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Date: March 8th 1917
John William Law

[?] left 1/17

March 8 1917

Dear Father:-

Your letter of the 8th Feb recd this morning and must apologize for having neglected to write for some time, with the exception of the field post cards which I trust you have been receiving regularly. The truth of the matter is that since the finish of the Somme for us, I have been feeling never quite up to the work. About the last week down there, an abscess developed on my back which unfitted me for any work, although I did not go to hospital, this only healed when another appeared on my left leg above knee, quite as large as the one on my back. Since then Ive had another on my kneecap. These, although, uncomfortable and inconvenient, taking sometimes over a month to heal, are not bad enough to go to hospital, but now that the warm weather is coming and one can look after himself better I think I can get back into good condition again, but while feeling like that it is difficult to write cheerfuly if at all, as you will understand.

The death of [?] Macdonald was printed in the London Daily mail and I read of it a day after the unfortunate accident happened. He was a worker and well up, and when one considers what one at his age and position are doing, it looks poorly for those younger men who sit and read the paper round the home fires and pass comments as to what should be done. As you know the Col. Was allowing me half pay while out here, but as it was only a verbal agreement I am somewhat interested to know how it will effect me should I be fortunate enough to return. However it is not advisable to make enquiries until my return.

You were asking me the thoughts of the average infantryman as they go "across" "or hop the bags" the slang expression. My own thoughts I cannot tell you, never having experienced it, but Ive seen a few go across, and looked at those that have returned. Nobody likes it, more like well its got to be done and here goes, feeling. Ive seen some light a cigarette half way across, and one regiment kicked a football over with them. On the somme the men displayed a greater disregard for shells than at any other time I have known. There was two reasons for this, first because there were so many and it appeared useless to try any dodging, second the battle field after a while was simply a sea of very soft earth, a shell would penetrate probably 4 or 5 feet before it exploded, the force given to the pieces being lost after being forced through the soft earth, consequently it would have to be a direct hit on you or shrapnell bursting in the air, to be really dangerous.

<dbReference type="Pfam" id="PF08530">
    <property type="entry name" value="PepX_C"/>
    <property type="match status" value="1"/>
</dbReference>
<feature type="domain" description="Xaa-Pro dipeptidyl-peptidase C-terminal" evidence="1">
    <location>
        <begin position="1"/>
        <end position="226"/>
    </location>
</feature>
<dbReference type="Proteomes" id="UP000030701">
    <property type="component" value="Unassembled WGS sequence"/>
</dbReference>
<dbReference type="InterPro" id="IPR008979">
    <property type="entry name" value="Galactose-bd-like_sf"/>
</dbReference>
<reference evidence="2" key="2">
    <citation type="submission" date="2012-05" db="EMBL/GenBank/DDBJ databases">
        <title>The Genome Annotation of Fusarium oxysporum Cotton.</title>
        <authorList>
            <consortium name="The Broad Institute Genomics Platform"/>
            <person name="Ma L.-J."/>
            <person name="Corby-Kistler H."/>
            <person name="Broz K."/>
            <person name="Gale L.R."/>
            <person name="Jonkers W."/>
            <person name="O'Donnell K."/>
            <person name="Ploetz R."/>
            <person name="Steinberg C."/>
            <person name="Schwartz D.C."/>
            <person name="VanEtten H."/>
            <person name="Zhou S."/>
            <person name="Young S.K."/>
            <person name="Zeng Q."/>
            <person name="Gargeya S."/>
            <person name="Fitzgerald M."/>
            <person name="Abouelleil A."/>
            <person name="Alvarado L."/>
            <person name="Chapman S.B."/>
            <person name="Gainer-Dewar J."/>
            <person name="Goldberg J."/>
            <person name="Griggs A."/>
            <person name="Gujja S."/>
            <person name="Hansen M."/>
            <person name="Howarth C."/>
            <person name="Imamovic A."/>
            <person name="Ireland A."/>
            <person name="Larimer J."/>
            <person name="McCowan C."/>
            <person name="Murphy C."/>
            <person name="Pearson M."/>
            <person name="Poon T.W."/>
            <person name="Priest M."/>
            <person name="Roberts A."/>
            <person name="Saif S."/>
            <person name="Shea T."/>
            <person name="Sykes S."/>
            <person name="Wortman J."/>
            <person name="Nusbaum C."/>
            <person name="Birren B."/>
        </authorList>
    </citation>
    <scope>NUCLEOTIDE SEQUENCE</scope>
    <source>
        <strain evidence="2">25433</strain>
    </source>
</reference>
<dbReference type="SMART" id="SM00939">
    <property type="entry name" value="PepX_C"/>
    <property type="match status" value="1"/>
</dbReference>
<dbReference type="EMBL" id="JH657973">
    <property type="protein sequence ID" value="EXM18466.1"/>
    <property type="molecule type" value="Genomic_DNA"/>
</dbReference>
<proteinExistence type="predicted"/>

I did not get a chance to go to Mt Florida while on leave although I intended. Enquiring the last day in Glasgow, where it was. I found it too far to go and have time for what else I intended to do. The time certainly flies and ten days are gone before you realize it. Should I be in Glasgow again, I will make it a point to call, also on [?] Semple. Joe as perhaps I told you is in training for the tanks (more power to him) Ralph Law son of Prof. Law who came out at the same time I did and has since gone back for a commission is in training for the same ting. I suppose Germany will have "tanks" this year also and what can be a more intersting spectacle than two of these things fighting, I do not know. It will be just like the troops of both sides to stand around in "[?]" and watch them.

William tells me he is working on munitions. It is useless to advise to join or not to join, the matter resting with oneself, or until conscription is in force, but should he join it is advisable to fit himself for an officer before signing any papers. He has had a sufficiently good education and there is no reason why he should not get some advantage from it. The branches I have spoken of in other letters are more suitable for him than what I did.

There is not much more to say at present. The weather has been cold and snowy the last few days, but as my duties are not of the same order they once were, this effects me little. The parcels have been arriving regularly and in good order. They are fine indeed and help a great deal to make things comfortable.

Don't forget about the change in my address to anybody enquiring.

With best wishes

Your affectionate son


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